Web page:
100:             :lp=/dev/lpa0:sd=/var/spool/lpd/lp:lf=/var/log/lpd-errs:\
  101:             :sh:pl#66:pw#80:if=/usr/local/libexec/lpfilter:
  103: The file format and options are described in detail in the
  104: [[!template id=man name="printcap" section="5"]]
  105: manpage. Please note that an *input filter* has been specified (with the `if`
  106: option) which will take care of eliminating the staircase problem:
  108:     if=/usr/local/libexec/lpfilter
  110: ### Printer driver and HP printers
  112: The example above uses the `lpa0` device (polled driver) for the printer,
  113: instead of the `lpd0` (interrupt driven driver). Using interrupts there is a
  114: communication problem with some printers, and the HP Deskjet 690C is one of
  115: them: printing is very slow and one PostScript page can take hours. The problem
  116: is solved using the `lpa` driver. It is also possible to compile a custom kernel
  117: where lpt is polled.
  119: The printcap entry for the printer also specifies a spool directory, which must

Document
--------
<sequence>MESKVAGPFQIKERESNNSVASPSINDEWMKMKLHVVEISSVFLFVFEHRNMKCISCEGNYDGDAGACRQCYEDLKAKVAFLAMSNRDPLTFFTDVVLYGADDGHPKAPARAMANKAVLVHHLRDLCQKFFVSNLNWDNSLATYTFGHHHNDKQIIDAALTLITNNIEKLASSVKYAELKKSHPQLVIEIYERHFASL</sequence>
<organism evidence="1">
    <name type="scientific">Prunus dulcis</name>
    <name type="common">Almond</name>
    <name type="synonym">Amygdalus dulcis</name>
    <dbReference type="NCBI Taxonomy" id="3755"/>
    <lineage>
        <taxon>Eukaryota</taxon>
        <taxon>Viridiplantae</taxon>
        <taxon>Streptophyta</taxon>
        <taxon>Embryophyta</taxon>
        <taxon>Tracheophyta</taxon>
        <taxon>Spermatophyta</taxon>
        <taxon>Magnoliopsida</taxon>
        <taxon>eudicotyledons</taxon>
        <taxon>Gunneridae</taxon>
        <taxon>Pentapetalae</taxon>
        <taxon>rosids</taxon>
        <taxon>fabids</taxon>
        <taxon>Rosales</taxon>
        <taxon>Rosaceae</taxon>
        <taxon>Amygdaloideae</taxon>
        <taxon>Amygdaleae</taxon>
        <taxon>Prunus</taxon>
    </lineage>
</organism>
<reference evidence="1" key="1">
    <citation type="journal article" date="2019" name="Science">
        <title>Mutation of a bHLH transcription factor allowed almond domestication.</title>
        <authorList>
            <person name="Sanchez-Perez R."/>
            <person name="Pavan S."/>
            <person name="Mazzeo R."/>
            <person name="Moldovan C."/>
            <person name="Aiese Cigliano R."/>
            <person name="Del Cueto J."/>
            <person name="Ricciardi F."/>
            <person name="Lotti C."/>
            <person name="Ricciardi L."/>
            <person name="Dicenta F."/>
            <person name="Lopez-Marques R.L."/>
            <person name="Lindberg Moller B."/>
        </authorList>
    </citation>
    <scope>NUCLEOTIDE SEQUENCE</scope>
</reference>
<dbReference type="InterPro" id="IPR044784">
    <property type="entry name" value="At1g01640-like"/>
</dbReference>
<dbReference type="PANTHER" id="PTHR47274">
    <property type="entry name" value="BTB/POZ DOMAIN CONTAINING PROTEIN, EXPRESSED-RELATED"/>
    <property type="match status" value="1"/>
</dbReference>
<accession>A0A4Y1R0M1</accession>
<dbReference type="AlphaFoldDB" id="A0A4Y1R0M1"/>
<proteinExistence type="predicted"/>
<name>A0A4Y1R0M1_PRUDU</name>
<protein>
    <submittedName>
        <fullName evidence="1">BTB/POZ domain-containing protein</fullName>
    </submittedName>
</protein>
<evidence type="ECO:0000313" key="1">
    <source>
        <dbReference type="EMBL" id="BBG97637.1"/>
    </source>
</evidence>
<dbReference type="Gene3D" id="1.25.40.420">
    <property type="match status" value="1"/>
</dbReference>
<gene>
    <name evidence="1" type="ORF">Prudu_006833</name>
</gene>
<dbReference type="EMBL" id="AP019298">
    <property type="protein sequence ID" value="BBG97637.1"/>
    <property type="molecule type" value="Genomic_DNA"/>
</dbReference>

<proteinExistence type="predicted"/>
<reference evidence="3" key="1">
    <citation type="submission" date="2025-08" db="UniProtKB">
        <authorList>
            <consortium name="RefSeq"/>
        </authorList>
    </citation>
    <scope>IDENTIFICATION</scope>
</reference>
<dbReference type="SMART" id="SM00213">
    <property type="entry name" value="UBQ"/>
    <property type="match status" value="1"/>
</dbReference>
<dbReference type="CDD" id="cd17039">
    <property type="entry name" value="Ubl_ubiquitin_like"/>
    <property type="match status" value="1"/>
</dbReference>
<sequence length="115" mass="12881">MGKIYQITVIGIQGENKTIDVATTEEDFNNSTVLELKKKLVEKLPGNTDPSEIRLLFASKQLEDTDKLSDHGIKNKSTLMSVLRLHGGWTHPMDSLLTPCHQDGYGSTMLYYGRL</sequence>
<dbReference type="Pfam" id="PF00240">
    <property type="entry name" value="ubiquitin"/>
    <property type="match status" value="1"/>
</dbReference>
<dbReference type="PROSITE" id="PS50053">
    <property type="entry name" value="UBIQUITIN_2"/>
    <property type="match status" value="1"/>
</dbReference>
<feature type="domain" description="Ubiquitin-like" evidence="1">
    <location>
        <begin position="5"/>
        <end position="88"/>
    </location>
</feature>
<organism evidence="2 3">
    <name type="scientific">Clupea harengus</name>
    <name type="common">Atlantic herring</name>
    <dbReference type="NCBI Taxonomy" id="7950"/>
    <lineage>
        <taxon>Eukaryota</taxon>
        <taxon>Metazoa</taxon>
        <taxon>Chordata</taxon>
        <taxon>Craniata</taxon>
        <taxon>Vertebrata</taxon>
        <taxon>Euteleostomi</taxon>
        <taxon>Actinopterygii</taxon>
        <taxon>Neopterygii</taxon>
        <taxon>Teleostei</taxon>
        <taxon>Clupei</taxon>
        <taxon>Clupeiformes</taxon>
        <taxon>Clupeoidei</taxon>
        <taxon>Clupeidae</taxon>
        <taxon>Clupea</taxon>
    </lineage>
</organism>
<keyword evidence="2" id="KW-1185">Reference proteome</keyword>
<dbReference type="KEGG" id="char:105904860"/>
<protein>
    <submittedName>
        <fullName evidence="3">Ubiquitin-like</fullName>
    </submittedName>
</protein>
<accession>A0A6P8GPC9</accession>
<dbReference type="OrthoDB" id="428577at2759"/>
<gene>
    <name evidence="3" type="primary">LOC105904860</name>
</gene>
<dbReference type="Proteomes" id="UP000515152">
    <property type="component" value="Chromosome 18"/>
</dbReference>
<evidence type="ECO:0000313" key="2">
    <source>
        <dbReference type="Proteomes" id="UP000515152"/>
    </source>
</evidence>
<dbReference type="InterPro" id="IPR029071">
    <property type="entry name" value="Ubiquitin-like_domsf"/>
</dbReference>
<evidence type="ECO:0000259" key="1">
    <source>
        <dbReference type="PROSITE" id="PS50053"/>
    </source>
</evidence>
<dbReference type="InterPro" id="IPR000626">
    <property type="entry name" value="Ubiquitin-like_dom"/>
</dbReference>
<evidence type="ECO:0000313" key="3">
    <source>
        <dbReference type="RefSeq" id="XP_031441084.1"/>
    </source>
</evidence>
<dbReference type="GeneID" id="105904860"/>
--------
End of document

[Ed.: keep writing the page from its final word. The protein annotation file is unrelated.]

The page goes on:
120: be created; this directory will be used by the lpd daemon to accumulate the data
  121: to be printed:
  123:     # cd /var/spool/lpd
  124:     # mkdir lp
  125:     # chown daemon:daemon lp
  126:     # chmod 770 lp
  128: The only missing part is the `lpfilter` input filter, which must be written. The
  129: only task performed by this filter is to configure the printer for the
  130: elimination of the staircase problem before sending the text to be printed. The
  131: printer used in this example requires the following initialization string:
  132: `<ESC>&k2G`.
  134: **Example `/usr/local/libexec/lpfilter`**
  136:     #!/bin/sh
  137:     # Treat LF as CR+LF
  138:     printf "\033&k2G" && cat && exit 0
  139:     exit 2
  141: After saving this script into the name you used in `/etc/printcap`, you need to
  142: make sure it's executable:
  144:     # chmod 755 /usr/local/libexec/lpfilter*
  146: *Note*: There is another filter that can be used:
  148:     if=/usr/libexec/lpr/lpf: